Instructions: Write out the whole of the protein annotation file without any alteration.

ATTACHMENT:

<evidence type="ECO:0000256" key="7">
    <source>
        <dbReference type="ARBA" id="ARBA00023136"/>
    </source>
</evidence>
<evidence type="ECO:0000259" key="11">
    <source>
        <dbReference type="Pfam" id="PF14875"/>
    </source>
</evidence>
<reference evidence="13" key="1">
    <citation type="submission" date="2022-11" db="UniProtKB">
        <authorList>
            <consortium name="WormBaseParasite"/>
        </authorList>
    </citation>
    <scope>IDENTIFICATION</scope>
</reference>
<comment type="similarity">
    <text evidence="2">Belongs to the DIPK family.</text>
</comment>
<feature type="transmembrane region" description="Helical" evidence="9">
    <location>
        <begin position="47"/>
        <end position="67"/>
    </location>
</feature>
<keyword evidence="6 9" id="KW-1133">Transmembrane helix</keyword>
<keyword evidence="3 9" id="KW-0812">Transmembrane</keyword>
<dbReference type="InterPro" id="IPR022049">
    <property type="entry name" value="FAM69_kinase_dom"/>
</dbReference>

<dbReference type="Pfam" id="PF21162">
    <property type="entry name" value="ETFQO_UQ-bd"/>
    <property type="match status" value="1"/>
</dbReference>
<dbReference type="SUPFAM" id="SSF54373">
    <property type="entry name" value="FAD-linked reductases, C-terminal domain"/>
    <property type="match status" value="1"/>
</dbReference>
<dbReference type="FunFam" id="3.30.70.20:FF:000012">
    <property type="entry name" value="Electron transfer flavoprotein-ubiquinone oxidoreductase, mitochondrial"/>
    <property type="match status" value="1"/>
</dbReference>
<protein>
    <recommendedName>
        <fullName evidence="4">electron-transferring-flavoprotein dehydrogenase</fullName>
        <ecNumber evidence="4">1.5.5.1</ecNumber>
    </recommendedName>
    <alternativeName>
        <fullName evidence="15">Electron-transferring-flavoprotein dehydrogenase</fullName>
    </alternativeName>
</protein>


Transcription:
<evidence type="ECO:0000256" key="7">
    <source>
        <dbReference type="ARBA" id="ARBA00023136"/>
    </source>
</evidence>
<evidence type="ECO:0000259" key="11">
    <source>
        <dbReference type="Pfam" id="PF14875"/>
    </source>
</evidence>
<reference evidence="13" key="1">
    <citation type="submission" date="2022-11" db="UniProtKB">
        <authorList>
            <consortium name="WormBaseParasite"/>
        </authorList>
    </citation>
    <scope>IDENTIFICATION</scope>
</reference>
<comment type="similarity">
    <text evidence="2">Belongs to the DIPK family.</text>
</comment>
<feature type="transmembrane region" description="Helical" evidence="9">
    <location>
        <begin position="47"/>
        <end position="67"/>
    </location>
</feature>
<keyword evidence="6 9" id="KW-1133">Transmembrane helix</keyword>
<keyword evidence="3 9" id="KW-0812">Transmembrane</keyword>
<dbReference type="InterPro" id="IPR022049">
    <property type="entry name" value="FAM69_kinase_dom"/>
</dbReference>

<dbReference type="Pfam" id="PF21162">
    <property type="entry name" value="ETFQO_UQ-bd"/>
    <property type="match status" value="1"/>
</dbReference>
<dbReference type="SUPFAM" id="SSF54373">
    <property type="entry name" value="FAD-linked reductases, C-terminal domain"/>
    <property type="match status" value="1"/>
</dbReference>
<dbReference type="FunFam" id="3.30.70.20:FF:000012">
    <property type="entry name" value="Electron transfer flavoprotein-ubiquinone oxidoreductase, mitochondrial"/>
    <property type="match status" value="1"/>
</dbReference>
<protein>
    <recommendedName>
        <fullName evidence="4">electron-transferring-flavoprotein dehydrogenase</fullName>
        <ecNumber evidence="4">1.5.5.1</ecNumber>
    </recommendedName>
    <alternativeName>
        <fullName evidence="15">Electron-transferring-flavoprotein dehydrogenase</fullName>
    </alternativeName>
</protein>